I’ll meet you at the finish….
By Myrna P. Unger
(This column is dedicated to Tim “Superman” Simpkins, and any runner who faces adversity in their lives and uses their running as strength to find the finish line.)
I don’t really know Tim very well. We don’t share personal information, get our families together, meet for dinner, or talk on the phone. We know little more about each other than he is a great runner and I am simply a runner. Yet, when I look at how running defines us and links us to each other, it’s clear to see Tim as more like me – than different.
I came to know Tim like so many others – because he shares his love for running in such a unique and visible way. It’s hard not to notice and know “Superman!” Tim knows me for a different reason. He took the time to find out my name, simply because I was a runner. You see, Tim understands that running connects us in a very special way.
The “runner” costume we wear brings us together. It creates the bond of closeness that allows us as people to appreciate each other; share with each other; and give to each other without any more in common than the fact we both define ourselves in similar ways – as runners. Running crosses all social and economic barriers. It is a magnate of commonality. It brings people together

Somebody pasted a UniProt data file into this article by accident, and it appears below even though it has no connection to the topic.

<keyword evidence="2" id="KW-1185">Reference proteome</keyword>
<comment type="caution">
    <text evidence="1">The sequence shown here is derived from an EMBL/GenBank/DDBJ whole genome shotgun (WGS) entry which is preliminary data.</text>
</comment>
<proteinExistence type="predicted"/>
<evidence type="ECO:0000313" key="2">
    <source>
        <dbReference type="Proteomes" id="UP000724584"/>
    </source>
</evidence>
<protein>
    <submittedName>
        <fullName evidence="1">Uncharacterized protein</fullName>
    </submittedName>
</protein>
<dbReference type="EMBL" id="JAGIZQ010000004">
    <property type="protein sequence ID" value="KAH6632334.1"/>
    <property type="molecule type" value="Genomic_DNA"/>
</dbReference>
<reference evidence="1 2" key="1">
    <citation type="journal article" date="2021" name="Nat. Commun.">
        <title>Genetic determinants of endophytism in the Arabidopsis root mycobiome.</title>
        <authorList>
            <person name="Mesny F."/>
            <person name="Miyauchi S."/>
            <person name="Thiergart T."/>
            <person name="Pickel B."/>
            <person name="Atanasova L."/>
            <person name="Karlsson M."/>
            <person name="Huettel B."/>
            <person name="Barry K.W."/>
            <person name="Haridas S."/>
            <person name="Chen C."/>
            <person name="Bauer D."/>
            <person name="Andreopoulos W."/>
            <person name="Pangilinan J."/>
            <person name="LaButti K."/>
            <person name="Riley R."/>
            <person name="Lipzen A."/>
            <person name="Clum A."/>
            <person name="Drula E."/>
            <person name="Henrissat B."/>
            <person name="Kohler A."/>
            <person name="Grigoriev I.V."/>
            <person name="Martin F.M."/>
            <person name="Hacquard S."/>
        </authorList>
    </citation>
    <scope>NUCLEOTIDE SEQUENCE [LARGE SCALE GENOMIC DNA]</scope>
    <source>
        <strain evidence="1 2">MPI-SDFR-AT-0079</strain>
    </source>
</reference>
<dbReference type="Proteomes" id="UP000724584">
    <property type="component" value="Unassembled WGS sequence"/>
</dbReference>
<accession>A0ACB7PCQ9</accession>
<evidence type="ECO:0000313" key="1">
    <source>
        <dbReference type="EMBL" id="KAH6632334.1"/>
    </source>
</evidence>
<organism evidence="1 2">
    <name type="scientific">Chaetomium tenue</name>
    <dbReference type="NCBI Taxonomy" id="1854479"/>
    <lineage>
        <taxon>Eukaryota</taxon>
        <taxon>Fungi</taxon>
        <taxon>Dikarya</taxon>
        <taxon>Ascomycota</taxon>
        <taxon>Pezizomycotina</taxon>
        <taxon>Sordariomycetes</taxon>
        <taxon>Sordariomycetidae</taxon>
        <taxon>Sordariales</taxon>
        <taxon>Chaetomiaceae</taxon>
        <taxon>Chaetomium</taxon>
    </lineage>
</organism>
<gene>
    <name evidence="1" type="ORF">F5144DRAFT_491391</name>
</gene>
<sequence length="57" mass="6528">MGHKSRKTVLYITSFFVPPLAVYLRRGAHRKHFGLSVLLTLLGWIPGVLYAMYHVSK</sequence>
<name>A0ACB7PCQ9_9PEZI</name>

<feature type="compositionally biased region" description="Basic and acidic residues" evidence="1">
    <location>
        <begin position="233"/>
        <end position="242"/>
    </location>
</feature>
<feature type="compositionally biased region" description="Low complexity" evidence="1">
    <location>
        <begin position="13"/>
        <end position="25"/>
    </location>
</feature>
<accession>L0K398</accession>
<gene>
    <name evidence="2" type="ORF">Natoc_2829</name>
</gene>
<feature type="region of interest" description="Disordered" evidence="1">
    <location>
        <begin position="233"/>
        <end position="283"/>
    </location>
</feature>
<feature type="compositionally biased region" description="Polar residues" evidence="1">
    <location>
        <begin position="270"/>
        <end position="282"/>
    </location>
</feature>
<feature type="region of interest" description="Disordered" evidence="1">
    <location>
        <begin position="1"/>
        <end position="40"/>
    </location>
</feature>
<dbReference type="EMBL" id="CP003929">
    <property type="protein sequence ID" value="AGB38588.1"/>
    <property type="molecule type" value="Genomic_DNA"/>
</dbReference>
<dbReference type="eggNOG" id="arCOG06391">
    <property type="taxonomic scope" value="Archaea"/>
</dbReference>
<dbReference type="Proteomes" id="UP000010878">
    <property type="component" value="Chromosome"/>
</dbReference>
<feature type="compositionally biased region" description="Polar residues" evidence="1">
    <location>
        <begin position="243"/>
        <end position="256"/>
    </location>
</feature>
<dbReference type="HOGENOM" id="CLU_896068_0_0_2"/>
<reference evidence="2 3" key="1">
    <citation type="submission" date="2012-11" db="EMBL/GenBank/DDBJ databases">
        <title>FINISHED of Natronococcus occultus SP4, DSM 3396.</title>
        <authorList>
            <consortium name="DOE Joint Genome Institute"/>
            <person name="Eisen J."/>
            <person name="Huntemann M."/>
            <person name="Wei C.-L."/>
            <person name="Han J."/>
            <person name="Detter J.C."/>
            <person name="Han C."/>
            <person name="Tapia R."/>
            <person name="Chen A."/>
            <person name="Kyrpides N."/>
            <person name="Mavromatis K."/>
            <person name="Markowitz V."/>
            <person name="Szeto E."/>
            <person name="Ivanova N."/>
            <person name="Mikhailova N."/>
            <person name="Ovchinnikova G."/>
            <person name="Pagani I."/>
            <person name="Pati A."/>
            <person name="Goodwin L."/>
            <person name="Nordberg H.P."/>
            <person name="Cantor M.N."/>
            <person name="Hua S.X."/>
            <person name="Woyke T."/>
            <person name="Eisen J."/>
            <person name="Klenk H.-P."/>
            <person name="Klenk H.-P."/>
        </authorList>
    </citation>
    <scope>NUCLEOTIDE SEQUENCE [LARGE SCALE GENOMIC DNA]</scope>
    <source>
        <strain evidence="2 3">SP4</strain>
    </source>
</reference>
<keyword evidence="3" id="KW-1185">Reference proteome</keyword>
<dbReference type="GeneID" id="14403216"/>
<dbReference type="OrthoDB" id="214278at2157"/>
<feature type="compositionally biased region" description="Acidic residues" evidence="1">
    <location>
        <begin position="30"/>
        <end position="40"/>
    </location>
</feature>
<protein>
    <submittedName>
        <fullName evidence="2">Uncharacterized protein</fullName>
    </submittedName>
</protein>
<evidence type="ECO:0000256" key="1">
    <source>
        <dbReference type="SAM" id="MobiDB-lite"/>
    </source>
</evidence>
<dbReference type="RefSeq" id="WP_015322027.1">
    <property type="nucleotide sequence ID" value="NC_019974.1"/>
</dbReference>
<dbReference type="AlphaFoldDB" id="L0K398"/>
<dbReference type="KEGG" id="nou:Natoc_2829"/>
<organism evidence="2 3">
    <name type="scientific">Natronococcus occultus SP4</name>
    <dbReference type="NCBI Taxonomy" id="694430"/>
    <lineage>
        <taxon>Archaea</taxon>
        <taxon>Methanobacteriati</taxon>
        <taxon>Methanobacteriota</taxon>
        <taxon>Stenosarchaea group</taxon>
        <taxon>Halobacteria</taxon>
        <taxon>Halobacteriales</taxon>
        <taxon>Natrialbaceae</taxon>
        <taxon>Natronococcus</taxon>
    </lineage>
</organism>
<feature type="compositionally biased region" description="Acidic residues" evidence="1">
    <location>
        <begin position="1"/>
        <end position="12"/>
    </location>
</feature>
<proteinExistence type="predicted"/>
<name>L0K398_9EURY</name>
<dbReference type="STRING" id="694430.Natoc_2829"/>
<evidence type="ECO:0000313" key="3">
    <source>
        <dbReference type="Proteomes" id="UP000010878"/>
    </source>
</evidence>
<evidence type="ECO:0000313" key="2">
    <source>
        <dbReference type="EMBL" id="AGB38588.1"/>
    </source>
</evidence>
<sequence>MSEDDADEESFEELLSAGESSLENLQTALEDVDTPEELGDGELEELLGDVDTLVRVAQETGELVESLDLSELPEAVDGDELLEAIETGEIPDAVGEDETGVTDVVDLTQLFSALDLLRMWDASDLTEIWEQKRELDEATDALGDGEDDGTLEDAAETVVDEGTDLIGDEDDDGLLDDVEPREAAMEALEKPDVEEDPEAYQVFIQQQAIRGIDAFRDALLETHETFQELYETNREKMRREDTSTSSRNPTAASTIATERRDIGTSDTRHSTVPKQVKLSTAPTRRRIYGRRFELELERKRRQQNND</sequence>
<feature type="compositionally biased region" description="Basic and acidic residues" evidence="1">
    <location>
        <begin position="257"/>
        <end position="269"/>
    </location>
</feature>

Runners could be anywhere, on a plane; at a party, reception, or event; in a store or on vacation; when during a casual conversation we discover the person we are speaking with is another runner. Immediately, a complete stranger becomes someone we connect to. A bond occurs. It’s a remarkable thing. Isolation decreases. Common goals emerge and a psychological conversation flourishes. Suddenly, we speak the same language. We share a common frame of reference. We are no longer just a doctor, fire fighter, teacher, or mom. Sweat has no social rules.
Rather than saying “you are different than I am” – we see the sameness. We become more alike. We have immediate recognition of another person who understands why we do this bizarre thing called running. The joint understanding that there is something powerful in the motion and strength of the act of running. Running makes us unique yet common with each other. Movement, running is a universal language. We “know” and listen to each other. We share a similar journey. When we run a race together, cross paths on the streets, or run together on the track – we become more the same than different – we become each to the other a runner.
Runner, Glenn Gabriel, says it all “When you’re on a long run and you pass by another runner who’s also on a long run, you nod, they nod, in a sign of mutual respect, without words, without a breath.” Synergy.
Thanks Tim for reminding us of this – we are beings that need each other. We need to feel connected. Running does just that.
I’ll meet you at the finish.